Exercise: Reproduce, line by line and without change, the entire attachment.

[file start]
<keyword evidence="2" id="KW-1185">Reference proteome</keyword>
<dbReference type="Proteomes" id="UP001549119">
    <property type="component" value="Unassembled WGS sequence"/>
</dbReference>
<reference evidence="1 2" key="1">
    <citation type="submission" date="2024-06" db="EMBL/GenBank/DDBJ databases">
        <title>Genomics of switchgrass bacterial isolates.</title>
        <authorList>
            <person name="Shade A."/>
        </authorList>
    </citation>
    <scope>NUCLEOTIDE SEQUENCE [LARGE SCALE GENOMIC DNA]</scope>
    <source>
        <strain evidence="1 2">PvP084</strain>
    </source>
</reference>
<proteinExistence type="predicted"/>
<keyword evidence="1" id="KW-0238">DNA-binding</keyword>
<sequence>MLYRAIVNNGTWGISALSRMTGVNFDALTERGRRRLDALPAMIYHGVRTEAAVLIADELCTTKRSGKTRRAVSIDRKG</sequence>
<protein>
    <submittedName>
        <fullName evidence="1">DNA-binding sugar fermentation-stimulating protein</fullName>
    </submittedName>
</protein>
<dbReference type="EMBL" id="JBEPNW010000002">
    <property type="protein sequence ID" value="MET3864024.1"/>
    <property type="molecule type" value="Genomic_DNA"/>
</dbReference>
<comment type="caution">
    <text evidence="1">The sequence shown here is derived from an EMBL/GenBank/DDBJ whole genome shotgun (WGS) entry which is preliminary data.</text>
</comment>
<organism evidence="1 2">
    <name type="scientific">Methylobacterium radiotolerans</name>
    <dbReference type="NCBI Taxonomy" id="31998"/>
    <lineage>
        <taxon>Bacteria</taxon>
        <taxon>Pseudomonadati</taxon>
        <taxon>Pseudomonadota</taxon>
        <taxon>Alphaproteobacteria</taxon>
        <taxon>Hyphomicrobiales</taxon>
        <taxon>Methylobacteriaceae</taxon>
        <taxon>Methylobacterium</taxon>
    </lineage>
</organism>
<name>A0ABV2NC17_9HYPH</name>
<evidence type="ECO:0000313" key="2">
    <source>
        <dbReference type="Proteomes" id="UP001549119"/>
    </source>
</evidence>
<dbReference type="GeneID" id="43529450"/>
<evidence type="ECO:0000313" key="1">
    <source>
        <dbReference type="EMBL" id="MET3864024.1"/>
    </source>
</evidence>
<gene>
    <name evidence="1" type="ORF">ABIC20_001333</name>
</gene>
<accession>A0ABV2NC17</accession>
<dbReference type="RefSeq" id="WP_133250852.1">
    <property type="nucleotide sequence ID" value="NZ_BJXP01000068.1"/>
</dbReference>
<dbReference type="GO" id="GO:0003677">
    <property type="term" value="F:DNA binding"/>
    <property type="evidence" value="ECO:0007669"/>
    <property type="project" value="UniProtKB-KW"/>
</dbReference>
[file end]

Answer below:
<keyword evidence="2" id="KW-1185">Reference proteome</keyword>
<dbReference type="Proteomes" id="UP001549119">
    <property type="component" value="Unassembled WGS sequence"/>
</dbReference>
<reference evidence="1 2" key="1">
    <citation type="submission" date="2024-06" db="EMBL/GenBank/DDBJ databases">
        <title>Genomics of switchgrass bacterial isolates.</title>
        <authorList>
            <person name="Shade A."/>
        </authorList>
    </citation>
    <scope>NUCLEOTIDE SEQUENCE [LARGE SCALE GENOMIC DNA]</scope>
    <source>
        <strain evidence="1 2">PvP084</strain>
    </source>
</reference>
<proteinExistence type="predicted"/>
<keyword evidence="1" id="KW-0238">DNA-binding</keyword>
<sequence>MLYRAIVNNGTWGISALSRMTGVNFDALTERGRRRLDALPAMIYHGVRTEAAVLIADELCTTKRSGKTRRAVSIDRKG</sequence>
<protein>
    <submittedName>
        <fullName evidence="1">DNA-binding sugar fermentation-stimulating protein</fullName>
    </submittedName>
</protein>
<dbReference type="EMBL" id="JBEPNW010000002">
    <property type="protein sequence ID" value="MET3864024.1"/>
    <property type="molecule type" value="Genomic_DNA"/>
</dbReference>
<comment type="caution">
    <text evidence="1">The sequence shown here is derived from an EMBL/GenBank/DDBJ whole genome shotgun (WGS) entry which is preliminary data.</text>
</comment>
<organism evidence="1 2">
    <name type="scientific">Methylobacterium radiotolerans</name>
    <dbReference type="NCBI Taxonomy" id="31998"/>
    <lineage>
        <taxon>Bacteria</taxon>
        <taxon>Pseudomonadati</taxon>
        <taxon>Pseudomonadota</taxon>
        <taxon>Alphaproteobacteria</taxon>
        <taxon>Hyphomicrobiales</taxon>
        <taxon>Methylobacteriaceae</taxon>
        <taxon>Methylobacterium</taxon>
    </lineage>
</organism>
<name>A0ABV2NC17_9HYPH</name>
<evidence type="ECO:0000313" key="2">
    <source>
        <dbReference type="Proteomes" id="UP001549119"/>
    </source>
</evidence>
<dbReference type="GeneID" id="43529450"/>
<evidence type="ECO:0000313" key="1">
    <source>
        <dbReference type="EMBL" id="MET3864024.1"/>
    </source>
</evidence>
<gene>
    <name evidence="1" type="ORF">ABIC20_001333</name>
</gene>
<accession>A0ABV2NC17</accession>
<dbReference type="RefSeq" id="WP_133250852.1">
    <property type="nucleotide sequence ID" value="NZ_BJXP01000068.1"/>
</dbReference>
<dbReference type="GO" id="GO:0003677">
    <property type="term" value="F:DNA binding"/>
    <property type="evidence" value="ECO:0007669"/>
    <property type="project" value="UniProtKB-KW"/>
</dbReference>